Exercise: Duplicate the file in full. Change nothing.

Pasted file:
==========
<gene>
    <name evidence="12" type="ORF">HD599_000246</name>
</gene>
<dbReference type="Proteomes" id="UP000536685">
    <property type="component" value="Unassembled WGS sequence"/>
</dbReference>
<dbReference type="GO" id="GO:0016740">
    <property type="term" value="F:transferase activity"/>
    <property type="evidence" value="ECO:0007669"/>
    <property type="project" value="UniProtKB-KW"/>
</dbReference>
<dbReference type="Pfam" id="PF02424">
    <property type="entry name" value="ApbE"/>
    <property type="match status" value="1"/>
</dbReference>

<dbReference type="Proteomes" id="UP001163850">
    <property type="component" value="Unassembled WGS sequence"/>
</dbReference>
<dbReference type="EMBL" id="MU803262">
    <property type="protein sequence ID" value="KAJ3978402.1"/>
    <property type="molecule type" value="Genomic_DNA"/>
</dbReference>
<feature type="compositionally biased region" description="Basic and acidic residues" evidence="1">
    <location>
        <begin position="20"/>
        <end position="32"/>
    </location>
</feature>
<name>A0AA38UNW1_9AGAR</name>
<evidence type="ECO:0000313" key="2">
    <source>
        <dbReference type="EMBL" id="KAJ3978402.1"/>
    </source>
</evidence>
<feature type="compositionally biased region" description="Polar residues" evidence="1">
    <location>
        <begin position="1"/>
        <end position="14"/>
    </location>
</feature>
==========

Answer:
<gene>
    <name evidence="12" type="ORF">HD599_000246</name>
</gene>
<dbReference type="Proteomes" id="UP000536685">
    <property type="component" value="Unassembled WGS sequence"/>
</dbReference>
<dbReference type="GO" id="GO:0016740">
    <property type="term" value="F:transferase activity"/>
    <property type="evidence" value="ECO:0007669"/>
    <property type="project" value="UniProtKB-KW"/>
</dbReference>
<dbReference type="Pfam" id="PF02424">
    <property type="entry name" value="ApbE"/>
    <property type="match status" value="1"/>
</dbReference>

<dbReference type="Proteomes" id="UP001163850">
    <property type="component" value="Unassembled WGS sequence"/>
</dbReference>
<dbReference type="EMBL" id="MU803262">
    <property type="protein sequence ID" value="KAJ3978402.1"/>
    <property type="molecule type" value="Genomic_DNA"/>
</dbReference>
<feature type="compositionally biased region" description="Basic and acidic residues" evidence="1">
    <location>
        <begin position="20"/>
        <end position="32"/>
    </location>
</feature>
<name>A0AA38UNW1_9AGAR</name>
<evidence type="ECO:0000313" key="2">
    <source>
        <dbReference type="EMBL" id="KAJ3978402.1"/>
    </source>
</evidence>
<feature type="compositionally biased region" description="Polar residues" evidence="1">
    <location>
        <begin position="1"/>
        <end position="14"/>
    </location>
</feature>